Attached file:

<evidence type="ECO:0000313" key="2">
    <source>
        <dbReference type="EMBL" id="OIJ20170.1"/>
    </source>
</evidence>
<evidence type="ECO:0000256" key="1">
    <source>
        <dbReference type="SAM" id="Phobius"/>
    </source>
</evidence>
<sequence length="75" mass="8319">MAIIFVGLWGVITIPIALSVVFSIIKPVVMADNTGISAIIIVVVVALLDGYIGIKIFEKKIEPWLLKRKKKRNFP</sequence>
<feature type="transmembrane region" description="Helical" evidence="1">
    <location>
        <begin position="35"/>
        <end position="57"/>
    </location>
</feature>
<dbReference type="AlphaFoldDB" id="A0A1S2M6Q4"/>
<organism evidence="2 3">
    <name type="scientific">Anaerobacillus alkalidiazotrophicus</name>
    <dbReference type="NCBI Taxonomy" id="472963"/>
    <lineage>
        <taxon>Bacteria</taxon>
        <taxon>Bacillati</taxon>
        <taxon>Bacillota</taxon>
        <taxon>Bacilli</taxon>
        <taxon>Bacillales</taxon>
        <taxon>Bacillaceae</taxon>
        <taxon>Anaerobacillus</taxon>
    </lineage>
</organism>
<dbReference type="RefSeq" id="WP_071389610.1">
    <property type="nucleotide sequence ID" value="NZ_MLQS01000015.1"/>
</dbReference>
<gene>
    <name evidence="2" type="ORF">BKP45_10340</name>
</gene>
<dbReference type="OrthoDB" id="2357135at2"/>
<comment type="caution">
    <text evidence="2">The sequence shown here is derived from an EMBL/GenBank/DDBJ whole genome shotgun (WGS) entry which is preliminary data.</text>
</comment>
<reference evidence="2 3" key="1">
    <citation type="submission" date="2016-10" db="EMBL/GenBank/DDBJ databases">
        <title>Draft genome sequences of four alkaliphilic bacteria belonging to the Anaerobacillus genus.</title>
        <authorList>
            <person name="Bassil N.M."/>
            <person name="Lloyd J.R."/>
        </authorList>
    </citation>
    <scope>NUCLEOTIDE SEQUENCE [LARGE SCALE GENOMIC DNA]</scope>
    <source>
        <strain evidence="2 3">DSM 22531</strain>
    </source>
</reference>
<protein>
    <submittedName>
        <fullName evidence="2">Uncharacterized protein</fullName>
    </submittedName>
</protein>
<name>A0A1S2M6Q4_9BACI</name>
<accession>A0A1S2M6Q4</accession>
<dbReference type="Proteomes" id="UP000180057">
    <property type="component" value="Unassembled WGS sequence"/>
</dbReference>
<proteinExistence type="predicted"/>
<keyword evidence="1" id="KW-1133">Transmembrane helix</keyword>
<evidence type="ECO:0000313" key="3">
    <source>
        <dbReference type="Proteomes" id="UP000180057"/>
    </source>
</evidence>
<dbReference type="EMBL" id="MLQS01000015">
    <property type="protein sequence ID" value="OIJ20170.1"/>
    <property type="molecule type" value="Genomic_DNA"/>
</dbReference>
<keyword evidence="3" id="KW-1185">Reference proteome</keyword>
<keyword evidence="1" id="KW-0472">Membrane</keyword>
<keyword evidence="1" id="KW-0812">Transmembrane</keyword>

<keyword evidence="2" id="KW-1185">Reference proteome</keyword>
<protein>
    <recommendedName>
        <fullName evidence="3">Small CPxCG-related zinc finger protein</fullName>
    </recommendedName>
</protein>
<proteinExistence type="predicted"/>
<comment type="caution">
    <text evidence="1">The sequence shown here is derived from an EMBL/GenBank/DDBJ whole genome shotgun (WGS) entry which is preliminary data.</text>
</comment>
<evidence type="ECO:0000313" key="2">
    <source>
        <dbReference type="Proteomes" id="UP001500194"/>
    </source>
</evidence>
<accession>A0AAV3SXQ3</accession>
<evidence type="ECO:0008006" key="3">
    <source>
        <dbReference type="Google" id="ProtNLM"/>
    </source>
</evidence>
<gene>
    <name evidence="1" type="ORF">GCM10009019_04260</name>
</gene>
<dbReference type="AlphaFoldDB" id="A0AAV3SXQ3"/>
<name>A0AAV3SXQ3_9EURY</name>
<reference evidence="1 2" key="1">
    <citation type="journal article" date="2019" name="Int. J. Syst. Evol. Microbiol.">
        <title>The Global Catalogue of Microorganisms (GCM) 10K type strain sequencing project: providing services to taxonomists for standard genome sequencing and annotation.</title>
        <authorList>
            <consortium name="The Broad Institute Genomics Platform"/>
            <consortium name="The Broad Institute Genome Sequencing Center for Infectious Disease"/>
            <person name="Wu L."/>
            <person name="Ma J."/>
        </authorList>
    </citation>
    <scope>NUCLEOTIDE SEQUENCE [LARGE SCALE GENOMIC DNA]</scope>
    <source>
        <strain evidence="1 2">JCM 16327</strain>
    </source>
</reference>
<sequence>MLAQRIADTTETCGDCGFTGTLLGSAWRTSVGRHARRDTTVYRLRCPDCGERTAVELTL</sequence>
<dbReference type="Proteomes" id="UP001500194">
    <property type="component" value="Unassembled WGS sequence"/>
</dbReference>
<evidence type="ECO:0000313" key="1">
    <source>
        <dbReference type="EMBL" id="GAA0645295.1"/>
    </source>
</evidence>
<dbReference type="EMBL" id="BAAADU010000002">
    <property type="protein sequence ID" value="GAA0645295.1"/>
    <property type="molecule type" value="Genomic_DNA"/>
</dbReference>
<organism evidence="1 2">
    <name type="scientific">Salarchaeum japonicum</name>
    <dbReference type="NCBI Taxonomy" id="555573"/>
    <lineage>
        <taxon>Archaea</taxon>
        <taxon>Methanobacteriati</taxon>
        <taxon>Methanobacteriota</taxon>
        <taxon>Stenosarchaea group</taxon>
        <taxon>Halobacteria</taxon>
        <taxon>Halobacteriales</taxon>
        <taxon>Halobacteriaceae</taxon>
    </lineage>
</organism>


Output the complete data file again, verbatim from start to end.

<evidence type="ECO:0000313" key="2">
    <source>
        <dbReference type="EMBL" id="OIJ20170.1"/>
    </source>
</evidence>
<evidence type="ECO:0000256" key="1">
    <source>
        <dbReference type="SAM" id="Phobius"/>
    </source>
</evidence>
<sequence length="75" mass="8319">MAIIFVGLWGVITIPIALSVVFSIIKPVVMADNTGISAIIIVVVVALLDGYIGIKIFEKKIEPWLLKRKKKRNFP</sequence>
<feature type="transmembrane region" description="Helical" evidence="1">
    <location>
        <begin position="35"/>
        <end position="57"/>
    </location>
</feature>
<dbReference type="AlphaFoldDB" id="A0A1S2M6Q4"/>
<organism evidence="2 3">
    <name type="scientific">Anaerobacillus alkalidiazotrophicus</name>
    <dbReference type="NCBI Taxonomy" id="472963"/>
    <lineage>
        <taxon>Bacteria</taxon>
        <taxon>Bacillati</taxon>
        <taxon>Bacillota</taxon>
        <taxon>Bacilli</taxon>
        <taxon>Bacillales</taxon>
        <taxon>Bacillaceae</taxon>
        <taxon>Anaerobacillus</taxon>
    </lineage>
</organism>
<dbReference type="RefSeq" id="WP_071389610.1">
    <property type="nucleotide sequence ID" value="NZ_MLQS01000015.1"/>
</dbReference>
<gene>
    <name evidence="2" type="ORF">BKP45_10340</name>
</gene>
<dbReference type="OrthoDB" id="2357135at2"/>
<comment type="caution">
    <text evidence="2">The sequence shown here is derived from an EMBL/GenBank/DDBJ whole genome shotgun (WGS) entry which is preliminary data.</text>
</comment>
<reference evidence="2 3" key="1">
    <citation type="submission" date="2016-10" db="EMBL/GenBank/DDBJ databases">
        <title>Draft genome sequences of four alkaliphilic bacteria belonging to the Anaerobacillus genus.</title>
        <authorList>
            <person name="Bassil N.M."/>
            <person name="Lloyd J.R."/>
        </authorList>
    </citation>
    <scope>NUCLEOTIDE SEQUENCE [LARGE SCALE GENOMIC DNA]</scope>
    <source>
        <strain evidence="2 3">DSM 22531</strain>
    </source>
</reference>
<protein>
    <submittedName>
        <fullName evidence="2">Uncharacterized protein</fullName>
    </submittedName>
</protein>
<name>A0A1S2M6Q4_9BACI</name>
<accession>A0A1S2M6Q4</accession>
<dbReference type="Proteomes" id="UP000180057">
    <property type="component" value="Unassembled WGS sequence"/>
</dbReference>
<proteinExistence type="predicted"/>
<keyword evidence="1" id="KW-1133">Transmembrane helix</keyword>
<evidence type="ECO:0000313" key="3">
    <source>
        <dbReference type="Proteomes" id="UP000180057"/>
    </source>
</evidence>
<dbReference type="EMBL" id="MLQS01000015">
    <property type="protein sequence ID" value="OIJ20170.1"/>
    <property type="molecule type" value="Genomic_DNA"/>
</dbReference>
<keyword evidence="3" id="KW-1185">Reference proteome</keyword>
<keyword evidence="1" id="KW-0472">Membrane</keyword>
<keyword evidence="1" id="KW-0812">Transmembrane</keyword>

<keyword evidence="2" id="KW-1185">Reference proteome</keyword>
<protein>
    <recommendedName>
        <fullName evidence="3">Small CPxCG-related zinc finger protein</fullName>
    </recommendedName>
</protein>
<proteinExistence type="predicted"/>
<comment type="caution">
    <text evidence="1">The sequence shown here is derived from an EMBL/GenBank/DDBJ whole genome shotgun (WGS) entry which is preliminary data.</text>
</comment>
<evidence type="ECO:0000313" key="2">
    <source>
        <dbReference type="Proteomes" id="UP001500194"/>
    </source>
</evidence>
<accession>A0AAV3SXQ3</accession>
<evidence type="ECO:0008006" key="3">
    <source>
        <dbReference type="Google" id="ProtNLM"/>
    </source>
</evidence>
<gene>
    <name evidence="1" type="ORF">GCM10009019_04260</name>
</gene>
<dbReference type="AlphaFoldDB" id="A0AAV3SXQ3"/>
<name>A0AAV3SXQ3_9EURY</name>
<reference evidence="1 2" key="1">
    <citation type="journal article" date="2019" name="Int. J. Syst. Evol. Microbiol.">
        <title>The Global Catalogue of Microorganisms (GCM) 10K type strain sequencing project: providing services to taxonomists for standard genome sequencing and annotation.</title>
        <authorList>
            <consortium name="The Broad Institute Genomics Platform"/>
            <consortium name="The Broad Institute Genome Sequencing Center for Infectious Disease"/>
            <person name="Wu L."/>
            <person name="Ma J."/>
        </authorList>
    </citation>
    <scope>NUCLEOTIDE SEQUENCE [LARGE SCALE GENOMIC DNA]</scope>
    <source>
        <strain evidence="1 2">JCM 16327</strain>
    </source>
</reference>
<sequence>MLAQRIADTTETCGDCGFTGTLLGSAWRTSVGRHARRDTTVYRLRCPDCGERTAVELTL</sequence>
<dbReference type="Proteomes" id="UP001500194">
    <property type="component" value="Unassembled WGS sequence"/>
</dbReference>
<evidence type="ECO:0000313" key="1">
    <source>
        <dbReference type="EMBL" id="GAA0645295.1"/>
    </source>
</evidence>
<dbReference type="EMBL" id="BAAADU010000002">
    <property type="protein sequence ID" value="GAA0645295.1"/>
    <property type="molecule type" value="Genomic_DNA"/>
</dbReference>
<organism evidence="1 2">
    <name type="scientific">Salarchaeum japonicum</name>
    <dbReference type="NCBI Taxonomy" id="555573"/>
    <lineage>
        <taxon>Archaea</taxon>
        <taxon>Methanobacteriati</taxon>
        <taxon>Methanobacteriota</taxon>
        <taxon>Stenosarchaea group</taxon>
        <taxon>Halobacteria</taxon>
        <taxon>Halobacteriales</taxon>
        <taxon>Halobacteriaceae</taxon>
    </lineage>
</organism>